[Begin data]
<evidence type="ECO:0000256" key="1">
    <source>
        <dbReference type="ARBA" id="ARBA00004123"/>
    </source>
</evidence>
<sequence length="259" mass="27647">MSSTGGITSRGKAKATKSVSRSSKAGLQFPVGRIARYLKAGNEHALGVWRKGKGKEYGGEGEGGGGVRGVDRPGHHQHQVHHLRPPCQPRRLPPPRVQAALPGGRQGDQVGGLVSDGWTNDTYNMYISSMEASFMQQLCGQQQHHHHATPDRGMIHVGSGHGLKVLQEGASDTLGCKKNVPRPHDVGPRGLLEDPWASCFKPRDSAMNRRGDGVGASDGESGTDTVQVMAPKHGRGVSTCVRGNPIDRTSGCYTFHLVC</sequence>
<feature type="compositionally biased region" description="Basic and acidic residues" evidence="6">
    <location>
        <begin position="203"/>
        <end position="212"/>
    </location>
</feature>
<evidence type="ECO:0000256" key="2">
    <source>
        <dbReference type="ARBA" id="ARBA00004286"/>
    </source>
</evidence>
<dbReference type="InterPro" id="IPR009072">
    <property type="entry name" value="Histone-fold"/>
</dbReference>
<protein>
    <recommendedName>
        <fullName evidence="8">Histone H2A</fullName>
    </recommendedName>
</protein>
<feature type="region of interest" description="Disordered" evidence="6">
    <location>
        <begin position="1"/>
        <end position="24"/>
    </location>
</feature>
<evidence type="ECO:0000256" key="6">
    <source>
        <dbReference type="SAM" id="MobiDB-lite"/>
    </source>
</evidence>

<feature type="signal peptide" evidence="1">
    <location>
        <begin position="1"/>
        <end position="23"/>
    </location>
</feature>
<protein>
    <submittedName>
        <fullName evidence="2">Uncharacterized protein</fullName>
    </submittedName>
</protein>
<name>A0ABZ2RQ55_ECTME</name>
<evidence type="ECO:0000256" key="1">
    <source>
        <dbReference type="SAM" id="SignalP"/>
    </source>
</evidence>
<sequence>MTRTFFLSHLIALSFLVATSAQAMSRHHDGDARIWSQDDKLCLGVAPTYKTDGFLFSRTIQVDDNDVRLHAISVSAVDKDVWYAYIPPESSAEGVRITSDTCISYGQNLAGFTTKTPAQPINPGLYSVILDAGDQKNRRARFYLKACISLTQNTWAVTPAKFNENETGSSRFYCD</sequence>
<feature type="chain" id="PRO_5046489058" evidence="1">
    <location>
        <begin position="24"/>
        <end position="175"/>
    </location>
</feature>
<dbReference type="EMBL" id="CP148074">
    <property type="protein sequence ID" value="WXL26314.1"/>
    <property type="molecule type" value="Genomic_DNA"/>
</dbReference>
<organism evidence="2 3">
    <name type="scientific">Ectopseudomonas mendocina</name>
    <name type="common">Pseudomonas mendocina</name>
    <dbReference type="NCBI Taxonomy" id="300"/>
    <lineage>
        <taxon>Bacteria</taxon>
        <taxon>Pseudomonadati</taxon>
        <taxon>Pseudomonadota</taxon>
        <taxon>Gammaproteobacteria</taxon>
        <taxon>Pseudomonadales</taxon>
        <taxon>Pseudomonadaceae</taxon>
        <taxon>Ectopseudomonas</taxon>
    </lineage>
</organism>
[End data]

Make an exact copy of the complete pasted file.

<evidence type="ECO:0000256" key="1">
    <source>
        <dbReference type="ARBA" id="ARBA00004123"/>
    </source>
</evidence>
<sequence length="259" mass="27647">MSSTGGITSRGKAKATKSVSRSSKAGLQFPVGRIARYLKAGNEHALGVWRKGKGKEYGGEGEGGGGVRGVDRPGHHQHQVHHLRPPCQPRRLPPPRVQAALPGGRQGDQVGGLVSDGWTNDTYNMYISSMEASFMQQLCGQQQHHHHATPDRGMIHVGSGHGLKVLQEGASDTLGCKKNVPRPHDVGPRGLLEDPWASCFKPRDSAMNRRGDGVGASDGESGTDTVQVMAPKHGRGVSTCVRGNPIDRTSGCYTFHLVC</sequence>
<feature type="compositionally biased region" description="Basic and acidic residues" evidence="6">
    <location>
        <begin position="203"/>
        <end position="212"/>
    </location>
</feature>
<evidence type="ECO:0000256" key="2">
    <source>
        <dbReference type="ARBA" id="ARBA00004286"/>
    </source>
</evidence>
<dbReference type="InterPro" id="IPR009072">
    <property type="entry name" value="Histone-fold"/>
</dbReference>
<protein>
    <recommendedName>
        <fullName evidence="8">Histone H2A</fullName>
    </recommendedName>
</protein>
<feature type="region of interest" description="Disordered" evidence="6">
    <location>
        <begin position="1"/>
        <end position="24"/>
    </location>
</feature>
<evidence type="ECO:0000256" key="6">
    <source>
        <dbReference type="SAM" id="MobiDB-lite"/>
    </source>
</evidence>

<feature type="signal peptide" evidence="1">
    <location>
        <begin position="1"/>
        <end position="23"/>
    </location>
</feature>
<protein>
    <submittedName>
        <fullName evidence="2">Uncharacterized protein</fullName>
    </submittedName>
</protein>
<name>A0ABZ2RQ55_ECTME</name>
<evidence type="ECO:0000256" key="1">
    <source>
        <dbReference type="SAM" id="SignalP"/>
    </source>
</evidence>
<sequence>MTRTFFLSHLIALSFLVATSAQAMSRHHDGDARIWSQDDKLCLGVAPTYKTDGFLFSRTIQVDDNDVRLHAISVSAVDKDVWYAYIPPESSAEGVRITSDTCISYGQNLAGFTTKTPAQPINPGLYSVILDAGDQKNRRARFYLKACISLTQNTWAVTPAKFNENETGSSRFYCD</sequence>
<feature type="chain" id="PRO_5046489058" evidence="1">
    <location>
        <begin position="24"/>
        <end position="175"/>
    </location>
</feature>
<dbReference type="EMBL" id="CP148074">
    <property type="protein sequence ID" value="WXL26314.1"/>
    <property type="molecule type" value="Genomic_DNA"/>
</dbReference>
<organism evidence="2 3">
    <name type="scientific">Ectopseudomonas mendocina</name>
    <name type="common">Pseudomonas mendocina</name>
    <dbReference type="NCBI Taxonomy" id="300"/>
    <lineage>
        <taxon>Bacteria</taxon>
        <taxon>Pseudomonadati</taxon>
        <taxon>Pseudomonadota</taxon>
        <taxon>Gammaproteobacteria</taxon>
        <taxon>Pseudomonadales</taxon>
        <taxon>Pseudomonadaceae</taxon>
        <taxon>Ectopseudomonas</taxon>
    </lineage>
</organism>